“They don’t make good wine in Greece.”
I heard that lament twice in the spring from friends complaining about their upcoming Mediterranean cruises. They wondered whether they should bring wine from earlier stops in Italy or resign themselves to whatever narrow selection the cruise ship would have.
“But Greece does make good wine!” I assured them, and rattled off a list of tongue-twisting grape varieties: Aghiorgitiko, Assyrtiko, Moschofilero, Xinomavro. From the crisp, minerally whites of Santorini in the Aegean Islands to the mellow reds of the Peloponnese and the rich mountain reds of Thrace, Greece offers a wide variety of wines made with grapes not grown elsewhere. There is plenty to explore, I said.
But as I looked into their eyes, I could tell they were focused on one thing: retsina. The traditional Greek wine is flavored with pine resin and tends to taste of paint thinner. Yet retsina is the first and last thing American wine drinkers may think of when considering Greek wine.
Because I am cruising the Mediterranean virtually this summer, through my imagination and my wineglass (southern Italy was my previous stop), I decided to point my chaise longue toward Greece. I soon discovered, however, that exploring the country’s wines from afar would not be easy: First, I had to find them. Greek restaurants are an obvious option, of course, but many retail shops don’t carry Greek bottles.
The dearth of Greek wines at retail prompted Chris Jelepis to abandon a law career for one in wine. He founded Philadelphia’s Sonata Wine importers with his brother, Michael, who lives in Herndon. They traveled through Greece looking for small, family-owned wineries that were combining traditional Greek grape varieties with modern winemaking methods.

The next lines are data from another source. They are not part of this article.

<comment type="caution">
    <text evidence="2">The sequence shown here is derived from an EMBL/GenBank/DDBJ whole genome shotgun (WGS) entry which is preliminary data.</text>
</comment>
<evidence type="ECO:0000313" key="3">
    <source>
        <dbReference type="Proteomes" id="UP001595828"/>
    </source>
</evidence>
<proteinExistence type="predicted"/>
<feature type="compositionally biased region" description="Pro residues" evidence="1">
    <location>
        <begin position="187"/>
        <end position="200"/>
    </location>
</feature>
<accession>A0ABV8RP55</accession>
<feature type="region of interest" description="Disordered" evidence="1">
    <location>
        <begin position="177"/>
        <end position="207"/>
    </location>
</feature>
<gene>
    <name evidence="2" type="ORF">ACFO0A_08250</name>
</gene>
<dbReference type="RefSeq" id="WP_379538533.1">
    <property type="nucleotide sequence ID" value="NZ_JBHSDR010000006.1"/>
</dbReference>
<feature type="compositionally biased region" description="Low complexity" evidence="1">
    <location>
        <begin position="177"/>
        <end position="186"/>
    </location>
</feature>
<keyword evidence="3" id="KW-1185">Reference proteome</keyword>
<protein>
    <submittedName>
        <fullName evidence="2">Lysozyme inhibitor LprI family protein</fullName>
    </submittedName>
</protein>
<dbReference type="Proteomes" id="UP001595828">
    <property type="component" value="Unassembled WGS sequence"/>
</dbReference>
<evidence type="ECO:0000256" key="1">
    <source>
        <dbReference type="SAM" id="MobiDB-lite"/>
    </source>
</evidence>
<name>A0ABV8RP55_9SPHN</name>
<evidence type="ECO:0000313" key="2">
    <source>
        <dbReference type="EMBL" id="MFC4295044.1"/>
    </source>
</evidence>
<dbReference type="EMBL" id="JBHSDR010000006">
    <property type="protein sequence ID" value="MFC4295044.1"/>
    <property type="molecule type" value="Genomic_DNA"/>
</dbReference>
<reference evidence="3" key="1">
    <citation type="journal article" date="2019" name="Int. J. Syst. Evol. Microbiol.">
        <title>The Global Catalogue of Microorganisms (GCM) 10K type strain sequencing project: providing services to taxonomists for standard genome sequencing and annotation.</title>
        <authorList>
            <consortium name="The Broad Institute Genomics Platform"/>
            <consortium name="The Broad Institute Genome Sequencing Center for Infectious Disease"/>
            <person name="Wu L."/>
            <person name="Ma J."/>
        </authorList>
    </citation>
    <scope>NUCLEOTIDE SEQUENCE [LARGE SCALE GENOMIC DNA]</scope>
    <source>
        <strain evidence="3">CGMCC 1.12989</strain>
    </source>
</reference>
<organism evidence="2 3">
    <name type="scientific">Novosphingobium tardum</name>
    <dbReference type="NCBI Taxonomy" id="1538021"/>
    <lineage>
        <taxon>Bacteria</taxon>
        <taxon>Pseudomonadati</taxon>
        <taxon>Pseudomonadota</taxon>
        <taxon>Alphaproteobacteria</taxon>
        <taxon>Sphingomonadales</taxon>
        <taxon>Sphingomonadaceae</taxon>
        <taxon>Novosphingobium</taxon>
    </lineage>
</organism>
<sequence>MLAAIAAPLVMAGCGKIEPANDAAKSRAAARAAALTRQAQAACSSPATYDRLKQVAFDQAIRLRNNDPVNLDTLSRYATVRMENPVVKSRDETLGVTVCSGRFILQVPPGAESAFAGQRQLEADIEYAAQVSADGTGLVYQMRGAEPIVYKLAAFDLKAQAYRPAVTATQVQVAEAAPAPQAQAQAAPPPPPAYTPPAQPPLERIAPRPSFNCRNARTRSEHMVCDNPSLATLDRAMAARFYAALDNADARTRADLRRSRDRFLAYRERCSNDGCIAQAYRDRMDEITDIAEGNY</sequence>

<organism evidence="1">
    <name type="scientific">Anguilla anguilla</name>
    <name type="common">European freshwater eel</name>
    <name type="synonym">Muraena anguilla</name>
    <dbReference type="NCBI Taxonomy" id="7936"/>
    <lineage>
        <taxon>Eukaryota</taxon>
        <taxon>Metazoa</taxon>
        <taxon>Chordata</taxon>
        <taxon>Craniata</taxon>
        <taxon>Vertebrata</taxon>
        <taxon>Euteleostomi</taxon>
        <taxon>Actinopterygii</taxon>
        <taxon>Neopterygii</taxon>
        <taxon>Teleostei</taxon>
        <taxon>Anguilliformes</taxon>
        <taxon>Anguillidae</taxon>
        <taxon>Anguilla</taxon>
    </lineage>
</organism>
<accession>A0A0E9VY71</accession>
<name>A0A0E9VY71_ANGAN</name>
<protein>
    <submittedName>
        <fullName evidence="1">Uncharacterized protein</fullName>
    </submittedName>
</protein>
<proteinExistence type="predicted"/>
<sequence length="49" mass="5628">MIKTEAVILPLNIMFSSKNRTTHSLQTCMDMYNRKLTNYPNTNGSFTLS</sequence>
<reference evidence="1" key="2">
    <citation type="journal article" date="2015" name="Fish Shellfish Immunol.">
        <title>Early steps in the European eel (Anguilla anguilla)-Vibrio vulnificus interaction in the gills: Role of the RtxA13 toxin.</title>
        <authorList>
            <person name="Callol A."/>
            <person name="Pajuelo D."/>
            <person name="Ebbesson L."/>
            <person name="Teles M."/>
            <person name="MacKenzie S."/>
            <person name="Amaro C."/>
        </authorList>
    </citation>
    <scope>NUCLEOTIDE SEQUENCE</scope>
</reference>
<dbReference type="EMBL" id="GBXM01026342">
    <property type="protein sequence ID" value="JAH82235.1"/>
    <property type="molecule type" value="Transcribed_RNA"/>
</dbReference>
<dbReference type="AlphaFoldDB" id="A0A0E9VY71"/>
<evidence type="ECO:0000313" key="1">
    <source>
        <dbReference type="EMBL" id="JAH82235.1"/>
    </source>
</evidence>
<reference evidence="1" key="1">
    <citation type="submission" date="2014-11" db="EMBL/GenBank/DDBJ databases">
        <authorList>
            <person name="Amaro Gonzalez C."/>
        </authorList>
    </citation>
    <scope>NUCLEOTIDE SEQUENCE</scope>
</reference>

“I would go into stores looking for wines from my Greek heritage, but there were very few, if any,” Chris Jelepis told me. “So we decided to find them and bring them to the United States.” Their timing was good: Greece’s economic woes have hit the domestic market for wine, making smaller wineries more inclined to export, he said.
Most Greek wines on the market, in fact, are imported by small companies with Greek names or connections, another indicator that these wines might not be widely available outside the Greek restaurant circuit. But for those whose curious palates spur them to try new wines made from unfamiliar grapes in unfamiliar places, Greek products are well worth the effort.
Some pointers: Greek white wines tend to be better than the reds, and the best by far hail from the Aegean Island of Santorini. Those are made with a grape called Assyrtiko (spellings may vary with any Greek grape variety), typically blended with grapes called Athiri and Aidani. On Santorini, the vines are grown low to the ground, trained into a basket shape to protect the grapes from overexposure to sun and wind on the steep hillsides. The wines tend to offer mineral structure from volcanic soils, a saline quality from the sea air and a bracing acidity that helps them pair well with grilled or broiled seafood.
The other white variety you are likely to find is Moschofilero, which most closely resembles chenin blanc with its apple and pear flavors. The Mandouzia grape makes a wine with exotic litchi and starfruit flavors, reminiscent of an austere, dry Gewurztraminer.
The main red-grape variety in Greece is Aghiorgitiko, sometimes labeled by its English translation, Saint George. It most resembles merlot and is often blended with cabernet sauvignon in the Bordeaux fashion. Xinomavro is another red variety that tastes of sour cherries, with an Italian character. It can take a little getting used to, but Xinomavro adds Greek character when blended with international grapes such as syrah.
If, like my friends, you are hesitant to try Greek wines, it’s time to reconsider. The wines are diverse, sometimes unique and often very, very good.